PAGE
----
The most evil of all taxes – the tax on property – is evil not so much because it takes but rather because of what it precludes. That being even the possibility of ever owning your home and land. Which is of course precisely what this tax is meant to do – the money-stealing being an incidental benefit to the government which steals it.
The real benefit – to the government – is establishing the principle (and the fact) that no one will ever be able to fully, truly own their home and land. That the government owns all land. The property tax establishes the proper relationship – that of renter and landlord.
This analogy is historically accurate as the property tax dates back to feudal times, when the lord – the medieval era’s equivalent of a county supervisor today – sent an assessor to gauge a landholder’s ability to pay. This was based on the value of his land and other holdings. Thus was the principle established that the lord – and not you – fundamentally owned the land. Which you were permitted to retain possession of so long as you paid the taxes demanded, establishing your status as a tenant.
This loathsome business migrated to Great Britain’s American colonies and – startlingly – it was not done away with when the colonies became independent from Great Britain. Like chattel slavery, the property tax was not confronted by the founding generation as preposterously antithetical to the core ideas expressed by the Declaration of Independence.
Well, implied by it.
The Declaration is poetry, not straight talk. Jefferson wrote beautifully but imprecisely. The “pursuit of happiness” sounds wonderful – but what does it mean, exactly? How does one reach a state of happiness when one is perpetually beholden to the lamprey that is government? How can one object to the ugly practice of owning human beings when the government lays claim to the property of human beings? Put another way, if it is wrong to own another human being, then how can it be right to assert ownership over another human being’s property?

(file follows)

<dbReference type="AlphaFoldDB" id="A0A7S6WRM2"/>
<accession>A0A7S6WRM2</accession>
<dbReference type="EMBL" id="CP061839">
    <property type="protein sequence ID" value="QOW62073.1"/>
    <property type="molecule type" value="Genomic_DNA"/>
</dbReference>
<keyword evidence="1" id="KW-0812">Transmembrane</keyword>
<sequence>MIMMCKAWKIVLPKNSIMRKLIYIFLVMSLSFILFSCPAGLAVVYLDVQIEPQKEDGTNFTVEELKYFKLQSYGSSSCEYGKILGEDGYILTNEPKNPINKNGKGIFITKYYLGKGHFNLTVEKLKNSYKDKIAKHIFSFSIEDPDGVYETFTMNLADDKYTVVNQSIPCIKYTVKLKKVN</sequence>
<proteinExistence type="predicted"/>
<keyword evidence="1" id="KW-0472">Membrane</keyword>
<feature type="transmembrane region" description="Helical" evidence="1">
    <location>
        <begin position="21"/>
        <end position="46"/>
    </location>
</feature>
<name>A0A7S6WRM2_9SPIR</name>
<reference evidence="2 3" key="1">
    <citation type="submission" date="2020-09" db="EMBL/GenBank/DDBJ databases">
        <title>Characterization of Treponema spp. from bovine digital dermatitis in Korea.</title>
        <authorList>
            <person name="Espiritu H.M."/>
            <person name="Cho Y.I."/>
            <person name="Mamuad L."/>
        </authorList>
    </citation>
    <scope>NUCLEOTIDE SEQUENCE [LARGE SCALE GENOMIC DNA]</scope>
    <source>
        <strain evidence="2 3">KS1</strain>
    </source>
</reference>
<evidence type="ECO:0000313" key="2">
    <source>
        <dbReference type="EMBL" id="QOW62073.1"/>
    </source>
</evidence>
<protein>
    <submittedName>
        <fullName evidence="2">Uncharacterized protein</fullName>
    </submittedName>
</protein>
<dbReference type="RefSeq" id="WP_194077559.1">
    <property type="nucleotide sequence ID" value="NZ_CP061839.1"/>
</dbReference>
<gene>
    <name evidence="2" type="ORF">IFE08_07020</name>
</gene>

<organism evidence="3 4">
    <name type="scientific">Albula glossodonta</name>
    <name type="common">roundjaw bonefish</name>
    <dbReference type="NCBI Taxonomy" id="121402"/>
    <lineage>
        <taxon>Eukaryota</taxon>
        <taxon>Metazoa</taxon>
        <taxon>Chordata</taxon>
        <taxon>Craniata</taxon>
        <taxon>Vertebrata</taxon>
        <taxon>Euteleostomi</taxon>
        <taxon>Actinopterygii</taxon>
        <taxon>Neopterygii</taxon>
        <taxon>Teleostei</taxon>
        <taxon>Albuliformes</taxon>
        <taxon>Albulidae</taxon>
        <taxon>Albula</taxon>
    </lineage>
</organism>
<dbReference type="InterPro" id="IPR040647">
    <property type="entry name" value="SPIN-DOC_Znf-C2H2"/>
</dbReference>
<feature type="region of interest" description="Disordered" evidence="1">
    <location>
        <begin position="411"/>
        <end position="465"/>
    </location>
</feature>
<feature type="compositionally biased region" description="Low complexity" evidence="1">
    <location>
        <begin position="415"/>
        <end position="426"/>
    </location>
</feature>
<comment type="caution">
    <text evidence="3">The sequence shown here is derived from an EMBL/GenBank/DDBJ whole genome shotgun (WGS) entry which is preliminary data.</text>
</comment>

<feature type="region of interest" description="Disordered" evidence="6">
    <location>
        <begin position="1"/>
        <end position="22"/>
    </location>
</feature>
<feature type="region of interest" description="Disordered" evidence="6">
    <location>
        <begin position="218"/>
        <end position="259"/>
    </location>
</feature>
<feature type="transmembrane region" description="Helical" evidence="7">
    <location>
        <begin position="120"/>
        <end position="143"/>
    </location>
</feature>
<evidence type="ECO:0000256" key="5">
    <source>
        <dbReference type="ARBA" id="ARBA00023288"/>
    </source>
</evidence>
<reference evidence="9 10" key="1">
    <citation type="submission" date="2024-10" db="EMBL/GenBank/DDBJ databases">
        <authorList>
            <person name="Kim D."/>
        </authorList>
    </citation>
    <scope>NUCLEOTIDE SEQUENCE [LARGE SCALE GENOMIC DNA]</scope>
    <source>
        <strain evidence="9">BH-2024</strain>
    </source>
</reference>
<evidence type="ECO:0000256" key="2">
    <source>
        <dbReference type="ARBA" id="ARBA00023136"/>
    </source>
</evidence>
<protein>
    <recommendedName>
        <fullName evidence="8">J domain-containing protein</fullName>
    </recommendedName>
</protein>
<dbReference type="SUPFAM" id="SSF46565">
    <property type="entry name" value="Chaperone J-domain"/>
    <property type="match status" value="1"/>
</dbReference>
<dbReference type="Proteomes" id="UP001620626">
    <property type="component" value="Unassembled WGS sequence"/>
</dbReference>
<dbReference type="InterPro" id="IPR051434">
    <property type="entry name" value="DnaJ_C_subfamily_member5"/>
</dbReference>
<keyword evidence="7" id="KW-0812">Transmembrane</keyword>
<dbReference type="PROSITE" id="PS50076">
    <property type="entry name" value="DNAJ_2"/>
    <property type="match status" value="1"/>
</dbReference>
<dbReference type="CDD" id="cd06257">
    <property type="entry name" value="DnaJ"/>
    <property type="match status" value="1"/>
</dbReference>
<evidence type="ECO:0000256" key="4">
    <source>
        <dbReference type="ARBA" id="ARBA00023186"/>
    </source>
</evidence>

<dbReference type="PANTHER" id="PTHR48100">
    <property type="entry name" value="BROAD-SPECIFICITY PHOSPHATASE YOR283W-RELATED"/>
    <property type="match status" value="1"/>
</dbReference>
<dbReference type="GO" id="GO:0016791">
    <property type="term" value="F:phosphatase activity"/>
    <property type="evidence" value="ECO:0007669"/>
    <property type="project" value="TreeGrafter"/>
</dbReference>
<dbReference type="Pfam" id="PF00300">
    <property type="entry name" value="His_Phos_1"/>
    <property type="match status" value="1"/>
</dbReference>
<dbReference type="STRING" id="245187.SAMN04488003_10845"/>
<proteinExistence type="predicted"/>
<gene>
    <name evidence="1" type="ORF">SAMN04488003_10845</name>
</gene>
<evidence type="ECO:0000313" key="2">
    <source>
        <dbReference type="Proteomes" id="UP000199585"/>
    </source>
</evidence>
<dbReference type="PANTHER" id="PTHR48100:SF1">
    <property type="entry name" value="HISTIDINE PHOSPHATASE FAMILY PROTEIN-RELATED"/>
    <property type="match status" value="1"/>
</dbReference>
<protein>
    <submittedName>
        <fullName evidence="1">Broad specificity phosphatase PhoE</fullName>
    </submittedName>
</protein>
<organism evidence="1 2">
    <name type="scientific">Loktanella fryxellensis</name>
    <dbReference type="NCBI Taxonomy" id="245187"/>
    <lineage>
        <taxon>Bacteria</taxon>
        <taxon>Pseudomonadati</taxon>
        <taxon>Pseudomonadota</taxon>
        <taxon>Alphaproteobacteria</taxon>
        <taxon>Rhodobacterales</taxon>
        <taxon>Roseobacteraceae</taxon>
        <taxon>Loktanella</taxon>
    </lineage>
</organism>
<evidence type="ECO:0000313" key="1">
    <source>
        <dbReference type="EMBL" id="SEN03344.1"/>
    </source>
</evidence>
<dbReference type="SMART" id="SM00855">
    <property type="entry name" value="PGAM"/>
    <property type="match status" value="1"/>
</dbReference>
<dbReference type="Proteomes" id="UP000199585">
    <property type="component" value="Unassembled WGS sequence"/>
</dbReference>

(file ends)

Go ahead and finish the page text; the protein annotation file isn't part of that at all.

The slave is owned, physically (and legally) possessed by another person – his owner. The tax slave is also possessed – just less obviously because less immediately.
He is permitted the illusion that he is his own man – mark the italics. But he is denied full ownership of anything that would establish that he is a free man, i.e., his home and the land it sits on. If he is denied the right to own such property – as by being compelled to make regular payments of money to its in-fact owner – then what does he own, exactly?
His physical person?
This is a fiction, though perhaps a more palatable one. He is free, it is true, to move about at will – though even this degree of freedom is being systematically taken away. But of what use is this freedom when he can never call even a single square foot of dirt his own to stand on, beholden to none?
He is free – to work. He is not free to keep that which is produced as the result of his work. The only distinction between this state of affairs and the position of the chattel slave is that in the case of the latter, the lord/master steals everything the slave produces while in the case of the former, the “free” man is permitted to retain a portion of the fruits of his labors.
The slave is in some ways more meaningfully free than the “free” man. He does not own the hut he sleeps in – and knows it. This being a manifestation of psychological freedom. He does not have to pay “taxes” in order to be allowed to live in the hut, which is also freeing in a way.
The “free” man is in bondage – to the fiction that he owns the house he occupies.
He is deluded by the trappings of ownership, such as a piece of paper that says it’s his. But what is the worth of such a piece of paper in view of the fact that no matter how much he pays in “taxes” on that house, his obligation to continue paying as a condition of occupancy never ends?
This is how the tax on property differs from the tax on income – which ends when one no longer earns a taxable income. Which happy state of affairs would be possible to reach if one were not obliged to continue paying property taxes on one’s home and the land it sits on – without end. Which obliges one to earn income in order to pay them.
Chattel slavery – the obvious form of slavery – made many of the slave-owning founders (among them Jefferson) uneasy. For they understood the contradiction – the hypocrisy – of writing poetry about freedom while denying it to some people.
What they did not understand, most of them (Jefferson may have) was that by carrying on the British feudal tradition of taxing a man’s home and the land it sits on, they denied real freedom to everyone.
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